AD28 22 March – 01:33 PM Thursday-30-Sep

AD29 22 March – 07:30 PM Tuesday-18-Oct

AD30 23 March – 01:19 AM Saturday-07-Oct

AD31 23 March – 07:08 AM Thursday-27-Sep

AD32 22 March – 12:55 PM Thursday-16-Oct

AD33 22 March – 06:42 PM Monday-05-Oct


The date of the Last Annual Sabbath was always a Wednesday.


As the month of Nisan could be delayed due to seasonal conditions

then the date of the last Annual Sabbath could vary by a month.

The Talmud forbids feastgoers from dwelling in their tabernacles on the Eighth Day unless their tabernacle has been invalidated so as not to add an eighth day to the festival. (PT Sukk 4, BT Sukk, 27a) The bible does not call this eighth day either the “Last” or the “Great” day. Just as the day of Preperation precedes the annual Passover sabbath, (Mk 15:42, Lk 23:54, Jn 19:31) so Hoshana Rabbah precedes the final annual holy day sabbath. If the so called, “Last Great Day” (Eighth Day) had fallen on a Friday in AD30 and the next day was a weekly sabbath, then it is impossible for the date of Jesus death in the following year to have been in AD31, the year which allows for Jesus spending a full 3 days and 3 nights in the tomb as the lunar calendar clearly shows. Those who think Jesus died in AD31 cannot have it both ways, one or the other is false, and it is not the calendar that is wrong. The “Last Great Day” is the seventh day of the Feast of Tabernacles , “the Eighth Day” is the eighth day of the bibles cosmic plan and conveys the idea of being, not the “Last” but the “FIRST Great Day”, of eternity. The English equivalent of the Jewish title for this eighth day is “Shabbat Shmini Atzeret” or “conclusion”. Some suggest the eighth day prefigures Judgement Day or a new beginning. The book of Jubilees (Ch 32) calls the eighth day “Addition” and tells a story of why it was added.

THE 3 1/2 YEAR MINISTRY OF JESUS After the time of Jesus, people could not agree how long the ministry of Jesus had been. This uncertainty is evident by the second century.

IGNATIUS (AD30-107) said in his letter to the Trallians that Jesus “lived among men for thirty years” and “had preached the Gospel three years,” (Ch 10)

CLEMENT OF ALEXANDRIA who wrote around AD193 said “it was necessary for him to preach only a year,” which he thought was “the acceptable year of the Lord” (The Stromata, Book 1 Ch 21, A-N Vol 2 p333) so it appears that Clement thought that Jesus’ ministry only went on for one year.

IRENAEUS the bishop of Lyons (AD120-202) wrote in about AD188 and questioned “How is it possible that the Lord preached for one year only ?” (Against Heresies, Book 2 Ch 22, A-N Vol 1, p391) and then goes on to say of Jesus “He did not then want much of being fifty years old;” (p392), so Irenaeus thought that Jesus preached for about 20 years then died at about 50 years of age. He says that the acceptable year of the Lord “is this present time – in which men are called and saved by the Lord,” (Ch 22, p390).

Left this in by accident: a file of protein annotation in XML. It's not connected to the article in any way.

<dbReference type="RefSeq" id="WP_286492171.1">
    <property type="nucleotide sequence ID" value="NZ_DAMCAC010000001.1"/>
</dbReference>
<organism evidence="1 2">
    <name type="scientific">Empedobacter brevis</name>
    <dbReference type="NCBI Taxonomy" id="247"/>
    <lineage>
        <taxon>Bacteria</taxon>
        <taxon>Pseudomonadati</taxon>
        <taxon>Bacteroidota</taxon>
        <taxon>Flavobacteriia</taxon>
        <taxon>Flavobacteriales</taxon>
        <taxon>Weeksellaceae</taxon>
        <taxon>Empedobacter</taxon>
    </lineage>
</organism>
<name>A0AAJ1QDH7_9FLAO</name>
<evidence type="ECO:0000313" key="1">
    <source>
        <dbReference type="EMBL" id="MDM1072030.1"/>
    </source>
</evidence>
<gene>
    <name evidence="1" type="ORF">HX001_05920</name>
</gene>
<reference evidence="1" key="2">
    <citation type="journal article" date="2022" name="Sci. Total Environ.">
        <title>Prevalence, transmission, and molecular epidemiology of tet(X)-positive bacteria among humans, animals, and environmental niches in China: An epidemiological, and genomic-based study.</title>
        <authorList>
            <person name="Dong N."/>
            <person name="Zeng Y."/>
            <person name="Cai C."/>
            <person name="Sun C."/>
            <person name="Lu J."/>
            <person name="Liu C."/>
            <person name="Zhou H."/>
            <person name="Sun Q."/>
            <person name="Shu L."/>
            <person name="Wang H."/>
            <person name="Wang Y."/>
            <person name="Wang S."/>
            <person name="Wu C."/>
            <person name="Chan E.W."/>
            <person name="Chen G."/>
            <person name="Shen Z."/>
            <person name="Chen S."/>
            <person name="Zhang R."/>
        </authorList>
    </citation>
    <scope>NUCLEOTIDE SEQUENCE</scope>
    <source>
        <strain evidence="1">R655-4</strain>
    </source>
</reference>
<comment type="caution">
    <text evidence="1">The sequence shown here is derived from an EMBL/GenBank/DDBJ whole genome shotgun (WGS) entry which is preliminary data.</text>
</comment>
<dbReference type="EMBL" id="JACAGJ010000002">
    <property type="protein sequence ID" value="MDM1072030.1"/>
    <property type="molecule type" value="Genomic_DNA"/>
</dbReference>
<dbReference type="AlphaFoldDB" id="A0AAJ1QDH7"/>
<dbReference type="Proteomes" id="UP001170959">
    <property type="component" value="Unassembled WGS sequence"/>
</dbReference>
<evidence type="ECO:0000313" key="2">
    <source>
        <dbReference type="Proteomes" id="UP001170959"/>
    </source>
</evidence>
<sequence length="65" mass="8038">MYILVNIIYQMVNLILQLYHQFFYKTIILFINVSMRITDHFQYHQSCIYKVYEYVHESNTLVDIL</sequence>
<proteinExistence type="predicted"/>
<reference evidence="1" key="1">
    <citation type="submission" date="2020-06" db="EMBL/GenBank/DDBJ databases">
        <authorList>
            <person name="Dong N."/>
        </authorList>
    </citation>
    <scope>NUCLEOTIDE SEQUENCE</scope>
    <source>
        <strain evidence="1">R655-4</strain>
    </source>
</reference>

ORIGEN thought it was 3 years and 4 months. (Commentary on Matthew 24:15)

EPIPHANIUS says “from the time of the baptism and the start of the preaching until the crucifixion, a period of three years.” (Ch 51:22:1) As he gives Jesus birth as the 6th of January in 2BC and His baptism just prior to his 30th birthday as the 8th November (AD28) and his death on the 20th of March in AD31, it appears that Epiphanius thought the length of the ministry was really a little over 2 years and 4 months.

Some parallel the 3 1/2 year ministry of Elias (1 Kings 18:1, James 5:17) and the two witnesses in Rev 11:3 with that of Jesus and take the prophecy of Daniel which says “he shall confirm the covenant with many for one week: and in the midst of the week he shall cause the sacrifice and the oblation to cease,” (Dan 9:26-27) to show not only his death on a Wednesday but apparently also “in the midst” of the sabbatical cycle of 7 years or 3 1/2 year ministry, and by extension also of Jesus being 33 1/2 years old being “in the midst” of a period of 70 years, as well as in the midst of a cosmic week of 7000 years.

Luke 3:1 shows that John began his ministry after Pontius Pilate had become governor in AD26 and if John was born about the time of the Passover in 4BC he would have turned 30 in about April in AD27 and would have baptised Jesus later that same year after the Feast of Tabernacles when Jesus also had turned about 30 years of age.

HIPPOLYTUS said that Jesus “suffered in the thirty third year” (Commentary A-N Vol 5, p179) Hippolytus considered John the Baptist as a “forerunner” of Jesus who intimated his Saviour. (Treatise, A-N Vol 5, p213) and so because John was born 6 month before Jesus, it suggests he also died 6 months before him too.

MELITO wrote in about AD170 that “three years” elapsed after Jesus was baptised (Fragments 7, A-N Vol 8, p760)

EUSEBIUS of Caesarea says “the Roman governors bestowed the high priesthood first on one then on another and the office was held for not more than a single year. He quotes Josephus (Ant 18:2:2) After Ananus or Annus was Ishmael, Eleazar, Simon and then Joseph Caiaphas “Thus the whole period of our Saviour’s teaching is shown to be actually less than four complete years” (The History of the Church, Book 1, Ch10. Penguin p27) but these appointments are thought to have been made by Valerius Gratus the procurator of Judea before he was succeeded by Pontius Pilate in AD26. Eusebius says that the year of the resurrection and ascension was 340, which is said to be AD30. (Penguin p34)